– Elevated liver function tests (particularly alanine aminotransferase) – No clear correlation between abnormalities & the capacity to metabolize drugs

Postop Metabolic Issues With Obesity
– Nutritional deficiencies include vitamin B12, iron,
calcium, folate, & chronic vitamin K deficiency
– Myelopathy associated with vitamin B12 and copper deficiencies

APGARS
– APGARS: Acute postgastric reduction surgery
neuropathy
– Postop polyneuropathy characterized by protracted postoperative vomiting, hyporeflexia, and muscular weakness
– Differential diagnoses include thiamine deficiency (Wernicke encephalopathy, beriberi), vitamin B12
deficiency, & Guillain-Barré syndrome
– Requires judicial dosing & monitoring of NMBs

Hematologic Issues
– Risk of perioperative thromboembolic events; plan for thromboprophylaxis
– Recommended: intermittent pneumatic
compression devices with heparin (unfractionated
or low molecular weight heparin) for patients
undergoing bariatric surgery
– Prolonged postoperative thromboembolic
prophylactic regimen (1 to 3 weeks) may be
indicated

Assessing DVT RISK
1) Venous stasis disease
2) BMI ? 60
3) Central obesity
4) OHS and/or OSA
– Preoperative IVC filter should be considered in
addition to anti-thrombolitic therapy

Thromboprophylaxis
– Compression boots during surgery
– Heparin
– Sometimes 1-3 weeks

OR TABLES
– Regular OR tables have max weight limit of 200 kg
– Bariatric tables capable of 455 kg
– Have greater width/side accessories to accommodate the extra girth
– Bean bags and straps keep patients positioned and stable
– Ensure adequate padding between positioning
devices and patient skin

Monitoring in Obesity
– BP falsely elevated if a cuff is too small
– Choose cuffs with bladders** that encircle a
minimum of 75% of the upper arm circumference
– Forearm BP overestimate both systolic and diastolic BPs
– ABP indicated for the super morbidly obese patient, presence of cardiopulmonary disease, & improperly fitting NIBP cuffs
– Central venous catheterization for patients with
inadequate peripheral access

Airway Management in Obesity
– Preoxygenation is vital
– Rapid desaturation occurs after loss of spontaneous respiration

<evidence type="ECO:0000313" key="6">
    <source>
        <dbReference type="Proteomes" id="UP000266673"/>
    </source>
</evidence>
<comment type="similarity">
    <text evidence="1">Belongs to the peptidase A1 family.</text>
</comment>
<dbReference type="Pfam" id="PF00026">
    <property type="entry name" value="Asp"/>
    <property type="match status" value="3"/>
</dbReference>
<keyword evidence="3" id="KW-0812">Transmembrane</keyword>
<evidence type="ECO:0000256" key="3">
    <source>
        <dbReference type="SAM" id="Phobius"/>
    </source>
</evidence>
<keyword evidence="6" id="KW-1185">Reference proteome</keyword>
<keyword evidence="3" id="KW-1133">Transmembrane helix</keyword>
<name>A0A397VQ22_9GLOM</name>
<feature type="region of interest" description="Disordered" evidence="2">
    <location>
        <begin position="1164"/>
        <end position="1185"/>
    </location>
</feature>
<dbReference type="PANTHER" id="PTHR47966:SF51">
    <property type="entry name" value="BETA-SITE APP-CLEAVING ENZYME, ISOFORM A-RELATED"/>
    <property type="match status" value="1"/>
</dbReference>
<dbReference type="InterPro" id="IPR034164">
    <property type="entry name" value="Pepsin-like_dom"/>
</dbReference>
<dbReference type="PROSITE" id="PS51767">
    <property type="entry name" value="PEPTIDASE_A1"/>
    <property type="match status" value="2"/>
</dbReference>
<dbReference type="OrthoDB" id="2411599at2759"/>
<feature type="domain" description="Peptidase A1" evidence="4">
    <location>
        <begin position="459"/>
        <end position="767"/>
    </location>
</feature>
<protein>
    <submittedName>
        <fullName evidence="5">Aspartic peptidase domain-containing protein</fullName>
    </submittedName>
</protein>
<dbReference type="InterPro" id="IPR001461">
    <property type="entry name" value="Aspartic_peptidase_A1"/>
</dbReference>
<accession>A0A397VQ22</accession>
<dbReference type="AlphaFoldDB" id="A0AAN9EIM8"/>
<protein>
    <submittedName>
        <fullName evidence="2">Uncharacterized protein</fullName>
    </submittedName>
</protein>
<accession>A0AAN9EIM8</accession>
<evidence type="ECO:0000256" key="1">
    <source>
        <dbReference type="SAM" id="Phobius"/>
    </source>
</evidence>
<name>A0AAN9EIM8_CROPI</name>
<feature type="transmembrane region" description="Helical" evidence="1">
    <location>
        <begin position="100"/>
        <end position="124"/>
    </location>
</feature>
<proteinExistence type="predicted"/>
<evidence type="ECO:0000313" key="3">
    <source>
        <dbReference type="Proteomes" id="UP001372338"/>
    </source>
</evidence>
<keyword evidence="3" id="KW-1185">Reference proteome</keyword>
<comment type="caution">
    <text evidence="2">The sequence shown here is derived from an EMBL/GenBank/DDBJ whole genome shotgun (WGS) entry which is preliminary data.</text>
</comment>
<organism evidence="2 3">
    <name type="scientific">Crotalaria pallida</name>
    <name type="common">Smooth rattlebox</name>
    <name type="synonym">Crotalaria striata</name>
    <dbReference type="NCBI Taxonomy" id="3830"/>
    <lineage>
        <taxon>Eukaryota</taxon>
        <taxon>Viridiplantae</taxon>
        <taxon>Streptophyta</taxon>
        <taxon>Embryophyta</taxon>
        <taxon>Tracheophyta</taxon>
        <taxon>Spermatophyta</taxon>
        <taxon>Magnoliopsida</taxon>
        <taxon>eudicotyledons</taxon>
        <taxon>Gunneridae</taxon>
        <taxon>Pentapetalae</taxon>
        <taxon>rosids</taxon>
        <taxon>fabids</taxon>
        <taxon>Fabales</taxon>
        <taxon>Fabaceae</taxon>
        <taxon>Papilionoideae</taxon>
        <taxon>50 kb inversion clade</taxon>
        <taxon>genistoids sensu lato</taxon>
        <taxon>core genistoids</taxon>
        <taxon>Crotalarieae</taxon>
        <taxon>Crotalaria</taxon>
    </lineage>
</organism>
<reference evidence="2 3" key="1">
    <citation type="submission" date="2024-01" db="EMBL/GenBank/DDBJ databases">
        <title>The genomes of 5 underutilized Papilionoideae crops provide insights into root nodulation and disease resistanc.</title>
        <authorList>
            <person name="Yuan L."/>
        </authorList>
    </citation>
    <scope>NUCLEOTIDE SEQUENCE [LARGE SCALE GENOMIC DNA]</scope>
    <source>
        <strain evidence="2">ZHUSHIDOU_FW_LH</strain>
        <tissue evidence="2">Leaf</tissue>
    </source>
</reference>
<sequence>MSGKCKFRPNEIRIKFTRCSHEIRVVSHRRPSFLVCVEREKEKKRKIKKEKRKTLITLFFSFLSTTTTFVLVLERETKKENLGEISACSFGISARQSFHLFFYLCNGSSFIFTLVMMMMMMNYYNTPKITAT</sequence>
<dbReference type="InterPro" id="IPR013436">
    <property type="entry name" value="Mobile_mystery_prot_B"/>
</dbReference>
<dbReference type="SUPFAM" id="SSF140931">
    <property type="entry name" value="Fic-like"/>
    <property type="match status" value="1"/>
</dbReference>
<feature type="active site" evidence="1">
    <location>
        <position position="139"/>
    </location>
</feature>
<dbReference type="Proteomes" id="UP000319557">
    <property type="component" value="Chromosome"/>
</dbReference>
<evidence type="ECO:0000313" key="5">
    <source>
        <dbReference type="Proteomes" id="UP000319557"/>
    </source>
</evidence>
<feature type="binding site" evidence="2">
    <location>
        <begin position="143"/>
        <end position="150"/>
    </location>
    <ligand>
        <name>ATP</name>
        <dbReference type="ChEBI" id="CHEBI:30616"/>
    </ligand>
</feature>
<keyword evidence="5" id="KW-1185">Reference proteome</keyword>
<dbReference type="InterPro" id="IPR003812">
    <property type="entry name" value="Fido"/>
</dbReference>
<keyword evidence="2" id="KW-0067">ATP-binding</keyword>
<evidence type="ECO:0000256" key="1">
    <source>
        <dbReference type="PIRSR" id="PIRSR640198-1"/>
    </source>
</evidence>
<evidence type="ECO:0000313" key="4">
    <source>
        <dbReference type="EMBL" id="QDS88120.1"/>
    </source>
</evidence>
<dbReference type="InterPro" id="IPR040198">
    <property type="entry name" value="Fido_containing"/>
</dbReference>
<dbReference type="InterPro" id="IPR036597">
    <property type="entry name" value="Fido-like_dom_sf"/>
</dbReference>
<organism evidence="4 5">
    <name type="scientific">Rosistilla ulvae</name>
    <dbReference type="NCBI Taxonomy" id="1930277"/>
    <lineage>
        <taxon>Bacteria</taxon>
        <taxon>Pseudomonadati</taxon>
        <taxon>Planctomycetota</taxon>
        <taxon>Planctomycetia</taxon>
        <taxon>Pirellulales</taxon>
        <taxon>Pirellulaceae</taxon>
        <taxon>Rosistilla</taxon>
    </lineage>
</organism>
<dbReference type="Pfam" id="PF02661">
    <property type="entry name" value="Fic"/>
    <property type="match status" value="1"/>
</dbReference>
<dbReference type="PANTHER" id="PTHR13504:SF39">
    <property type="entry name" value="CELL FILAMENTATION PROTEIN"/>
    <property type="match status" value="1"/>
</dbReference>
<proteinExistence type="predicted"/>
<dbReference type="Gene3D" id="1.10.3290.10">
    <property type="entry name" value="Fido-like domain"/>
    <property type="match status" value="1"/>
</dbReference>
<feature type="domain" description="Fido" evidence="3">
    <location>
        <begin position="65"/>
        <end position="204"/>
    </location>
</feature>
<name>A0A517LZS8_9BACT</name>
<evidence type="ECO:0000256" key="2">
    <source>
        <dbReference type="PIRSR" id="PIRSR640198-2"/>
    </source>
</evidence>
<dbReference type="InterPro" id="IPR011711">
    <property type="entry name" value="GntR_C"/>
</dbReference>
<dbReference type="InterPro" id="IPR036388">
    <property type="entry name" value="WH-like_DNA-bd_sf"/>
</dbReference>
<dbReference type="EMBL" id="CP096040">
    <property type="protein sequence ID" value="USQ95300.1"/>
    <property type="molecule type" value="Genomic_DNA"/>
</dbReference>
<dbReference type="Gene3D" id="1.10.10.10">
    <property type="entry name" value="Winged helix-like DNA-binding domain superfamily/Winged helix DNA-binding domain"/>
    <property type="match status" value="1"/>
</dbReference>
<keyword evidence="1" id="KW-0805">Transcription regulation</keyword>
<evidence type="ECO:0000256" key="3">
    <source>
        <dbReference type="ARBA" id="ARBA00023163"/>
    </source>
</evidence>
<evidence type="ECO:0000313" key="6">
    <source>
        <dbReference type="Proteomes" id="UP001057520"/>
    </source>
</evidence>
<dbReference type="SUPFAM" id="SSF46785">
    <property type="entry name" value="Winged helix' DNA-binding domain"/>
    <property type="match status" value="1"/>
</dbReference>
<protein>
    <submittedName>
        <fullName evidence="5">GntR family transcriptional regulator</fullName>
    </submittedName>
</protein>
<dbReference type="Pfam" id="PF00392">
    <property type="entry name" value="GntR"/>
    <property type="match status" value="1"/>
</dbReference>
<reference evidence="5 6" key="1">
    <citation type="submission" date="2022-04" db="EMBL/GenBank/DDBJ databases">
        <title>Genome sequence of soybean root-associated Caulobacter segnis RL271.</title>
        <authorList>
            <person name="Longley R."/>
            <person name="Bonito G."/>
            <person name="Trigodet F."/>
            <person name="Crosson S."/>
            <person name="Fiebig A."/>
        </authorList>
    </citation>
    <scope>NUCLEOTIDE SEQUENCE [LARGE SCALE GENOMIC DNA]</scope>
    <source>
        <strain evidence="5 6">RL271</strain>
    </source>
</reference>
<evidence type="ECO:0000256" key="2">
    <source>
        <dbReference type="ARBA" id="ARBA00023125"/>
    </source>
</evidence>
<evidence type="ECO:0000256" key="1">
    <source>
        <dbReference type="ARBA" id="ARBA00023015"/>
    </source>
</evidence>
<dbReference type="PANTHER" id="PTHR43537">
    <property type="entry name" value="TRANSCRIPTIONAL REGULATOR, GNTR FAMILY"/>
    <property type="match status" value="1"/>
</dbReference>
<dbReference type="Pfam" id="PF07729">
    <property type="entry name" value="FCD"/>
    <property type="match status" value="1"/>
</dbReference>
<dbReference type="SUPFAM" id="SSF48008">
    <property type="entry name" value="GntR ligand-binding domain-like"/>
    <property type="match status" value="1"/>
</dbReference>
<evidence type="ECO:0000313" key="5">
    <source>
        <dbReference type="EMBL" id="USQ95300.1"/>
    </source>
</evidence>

– Four vital capacity breaths with 100% oxygen,
within 30 seconds of induction
– Head-up position, or semi-sitting position – Delays hypoxia w/ apnea
– Prevent pulmonary aspiration of gastric
contents
– Preoperative use NIPPV and/or PEEP

Airway Management Continued
– Awake FOI for anticipated difficult intubation
– Avoid hypoxia and aspiration
– Induce with experienced colleague
– ENT available for surgical airway
– “Ramped” or “stacked” position elevates the upper body and improves laryngoscopy
– Ear to sternal notch positioning

Other Techniques for Intubating A Biggy
Other Techniques for Intubating A Biggy
– Intubating stylets – Eschmann stylet, Cook Airway Exchange catheter, bougie
– Intubating LMAs
– Video laryngoscopes – Glide Scope, C Mac
– Repeated laryngoscopy and attempts at
intubation increase airway and hemodynamic complications
– Limit conventional intubation attempts to three

Aspiration Risk in Obese Patients
– Major concerns: hypoxemia, regurgitation,
aspiration
– Increased gastric volume & acidity and delayed
gastric emptying
– Increased abdominal mass causes antral
distension, gastrin release, and decreased pH
– Increased intragastric pressure, increases
frequency of transient lower esophageal
sphincter relaxation, and/or hiatal hernia
formation
– At risk for severe pneumonitis with aspiration

T/F – You should RSI every obese patient
FALSE – it should be individualized

Induction of Obese Patients
– Induction agents: larger doses d/t increased blood volume, muscle mass, and cardiac output – Propofol & thiopental: based on LBW
– Muscle relaxants: Succinylcholine is the MR of choice due to rapid onset & limited duration of action – increased dose on TBQ due to increased psudocholinesterase activity
– NDMRs Rocuronium & vecuronium: based on LBW, Atracurium and cisatracurium: based on TBW (ROC/VEC LBW, AT/CIS = TBW)

Maintenence of Obese Patients
– Inhalation agents: desflurane, sevoflurane, & isoflurane are minimally metabolized
– Desflurane: faster washout, possibly better
hemodynamic stability
– Use of N2O limited by high O2 demand
– Intravenous agents: short-acting opioids are preferred (remifentanil and fentanyl)
– Remi/Fent are based on LBW and are titrated to clinical effect; most common choices
– Dexmedetomidine: based on TBW

Which meds are based on TBW?
– Precedex, propofol (maintenence), sux, reversal

What meds are based on LBW
– Remi, sufentanil, fentanyl, propofol (induction), NDMRs, LOCAL ANESTHETICS

Use of OGTs and Temp Probes
– Anesthesia will place various devices to help with surgery (intragastric bougie or baloon, OGTs, etc)
– When placing ensure adequane MR, ensure a tight seal on cuff, and ensure all devices and tubes are COMPLETELY removed before they staple. Do not just pull them back (this is how a OGT gets stuck in someones belly and they have to open again)